One year after leaving Egypt, when the moon was full and so were our bellies, we began telling The Story of what had happened when we left. But it wasn’t one story, it was many. And as I heard all the different versions, I wanted to share mine.
“I remember,” I said. I was afraid one of the men would hush me. Was it alright for a girl to share her story? For me, not even eight years old yet, to share my story of leaving Egypt? Nobody had yet said what I wanted to say. Before anyone could tell me not to speak, one of the women encouraged me to keep going, and so I did:
I remember I had to rush, rush, rush to keep up with Mother. I wanted to hold her hand, but she had the younger ones, and no hands left. There were two donkeys behind me, packed with goods and pulling a cart. Thankfully they were as tired as I was, but still, I feared that they would step on me; they were always only a breath behind.
I don’t know how long I walked like that. Long enough for the night to turn to day, for there was no sleeping. Long enough for the sun to burn my skin, for there was no shade. Long enough for my belly to growl, for there was no food. And long enough for my legs to ache, for there was no rest. Finally, we came to the sea and could go no further. I couldn’t see it, but those in front were saying: ‘The sea. We’re trapped!’ And those in back were saying, ‘Pharaoh is coming. We’re trapped!’ And I was grateful. I could die soon. I could stop fleeing. My feet could stop bleeding, my heart could stop racing, my tears could stop running. And I had caught up with my mother and was by her side. This felt like more of a miracle than all of the signs and wonders that had happened before.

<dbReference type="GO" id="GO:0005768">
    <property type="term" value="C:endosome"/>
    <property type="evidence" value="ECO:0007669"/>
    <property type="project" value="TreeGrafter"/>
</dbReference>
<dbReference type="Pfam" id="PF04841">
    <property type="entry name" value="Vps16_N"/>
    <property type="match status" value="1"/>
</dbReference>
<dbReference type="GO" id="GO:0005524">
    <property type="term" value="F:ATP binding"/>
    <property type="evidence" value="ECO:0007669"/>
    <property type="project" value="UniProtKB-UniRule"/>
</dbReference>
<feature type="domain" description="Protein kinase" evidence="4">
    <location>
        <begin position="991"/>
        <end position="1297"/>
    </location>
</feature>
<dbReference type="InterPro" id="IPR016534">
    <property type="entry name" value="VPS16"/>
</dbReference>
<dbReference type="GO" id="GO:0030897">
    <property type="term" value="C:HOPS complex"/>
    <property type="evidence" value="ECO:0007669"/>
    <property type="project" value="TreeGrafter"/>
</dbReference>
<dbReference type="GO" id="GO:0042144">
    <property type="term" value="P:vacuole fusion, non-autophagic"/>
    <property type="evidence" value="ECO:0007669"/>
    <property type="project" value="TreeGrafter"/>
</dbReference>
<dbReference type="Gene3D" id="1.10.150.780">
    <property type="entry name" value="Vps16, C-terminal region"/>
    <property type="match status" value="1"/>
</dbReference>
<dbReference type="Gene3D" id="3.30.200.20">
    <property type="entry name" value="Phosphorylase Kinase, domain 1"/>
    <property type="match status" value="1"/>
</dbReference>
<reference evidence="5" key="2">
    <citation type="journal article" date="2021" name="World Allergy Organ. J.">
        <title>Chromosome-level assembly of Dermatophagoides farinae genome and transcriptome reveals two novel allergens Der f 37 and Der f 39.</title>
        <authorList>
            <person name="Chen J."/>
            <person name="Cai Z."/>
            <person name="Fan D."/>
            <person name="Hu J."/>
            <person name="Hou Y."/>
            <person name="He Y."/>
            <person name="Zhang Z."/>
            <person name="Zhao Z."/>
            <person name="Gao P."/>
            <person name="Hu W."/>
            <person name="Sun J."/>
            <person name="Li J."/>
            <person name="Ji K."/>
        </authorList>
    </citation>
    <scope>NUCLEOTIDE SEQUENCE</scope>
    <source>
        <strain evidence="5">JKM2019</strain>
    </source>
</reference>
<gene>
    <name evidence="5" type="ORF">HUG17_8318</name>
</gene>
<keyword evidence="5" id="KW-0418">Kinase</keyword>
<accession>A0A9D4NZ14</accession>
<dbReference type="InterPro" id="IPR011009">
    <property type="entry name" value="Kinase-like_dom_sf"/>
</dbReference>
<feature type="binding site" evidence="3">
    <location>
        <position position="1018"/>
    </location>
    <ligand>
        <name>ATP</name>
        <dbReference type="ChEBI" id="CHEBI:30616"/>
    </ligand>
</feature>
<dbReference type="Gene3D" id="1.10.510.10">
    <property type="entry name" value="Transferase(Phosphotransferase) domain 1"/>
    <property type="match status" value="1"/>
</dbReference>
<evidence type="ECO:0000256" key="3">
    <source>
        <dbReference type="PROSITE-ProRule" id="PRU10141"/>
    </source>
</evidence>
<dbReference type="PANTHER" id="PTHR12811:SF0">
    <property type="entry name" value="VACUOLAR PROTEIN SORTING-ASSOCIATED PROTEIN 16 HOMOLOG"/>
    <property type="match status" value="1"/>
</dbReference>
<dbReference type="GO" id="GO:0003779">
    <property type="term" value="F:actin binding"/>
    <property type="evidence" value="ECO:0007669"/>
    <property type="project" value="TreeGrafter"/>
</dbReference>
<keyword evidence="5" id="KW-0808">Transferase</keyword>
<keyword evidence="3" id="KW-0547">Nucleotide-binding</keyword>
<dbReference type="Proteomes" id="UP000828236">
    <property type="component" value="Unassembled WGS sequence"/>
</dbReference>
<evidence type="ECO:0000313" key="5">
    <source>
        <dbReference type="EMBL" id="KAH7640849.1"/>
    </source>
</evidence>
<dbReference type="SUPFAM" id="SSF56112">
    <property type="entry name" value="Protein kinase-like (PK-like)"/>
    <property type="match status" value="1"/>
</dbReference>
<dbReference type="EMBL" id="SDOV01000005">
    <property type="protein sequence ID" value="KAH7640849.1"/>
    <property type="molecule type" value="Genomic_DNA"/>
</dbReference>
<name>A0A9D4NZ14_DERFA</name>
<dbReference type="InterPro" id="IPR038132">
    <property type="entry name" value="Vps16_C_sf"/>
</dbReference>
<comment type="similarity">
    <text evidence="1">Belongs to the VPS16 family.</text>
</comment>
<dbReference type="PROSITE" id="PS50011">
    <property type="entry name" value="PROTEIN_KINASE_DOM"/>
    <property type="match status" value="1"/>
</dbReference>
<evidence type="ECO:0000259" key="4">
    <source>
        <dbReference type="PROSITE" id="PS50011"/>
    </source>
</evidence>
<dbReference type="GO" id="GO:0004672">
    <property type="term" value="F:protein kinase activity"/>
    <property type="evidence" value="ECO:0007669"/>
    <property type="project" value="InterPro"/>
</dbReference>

But then we began moving forward again. Word came that the sea had opened and made room for us to walk through. There was much rejoicing, but there was also grumbling. I was one of the grumblers. I wished Father were there and could carry me in his strong arms or at least on his back, but he had the twins and Grandmother plus he carried our sleeping mats on his shoulders, and we had been separated long before. Mother got up from our brief rest in the dust, and so I did, too. The crowd was thankfully slow to get started. I held my little sister by one hand and Mama held her by the other, and I hoped we would stay together.
I know that I was supposed to feel awe walking through the sea. I wish I could honestly say that I did. But I didn’t. I was scared during every step. All those monster eyes staring at us as we walked. My mother tells me every night, when she wakes me from my nightmares, that they were fish. But I have seen fish before! I have eaten fish! Those were the eyes of monsters! Staring up at me from my ankle level, down at me from four times my height, and worst of all, right beside my head, my face, my eyes. I remember. I remember the fear and the crowd, the stench and the crying, the donkeys’ breath and the monster eyes. I remember.
I remember leaving Egypt.
The story above is adapted from a section in the novel Blue.
May we all persevere through our fears and heal from our nightmares. May we all have the strength to tell our stories, and be blessed with compassionate listeners. May we always help each other to leave narrow places and reach freedom.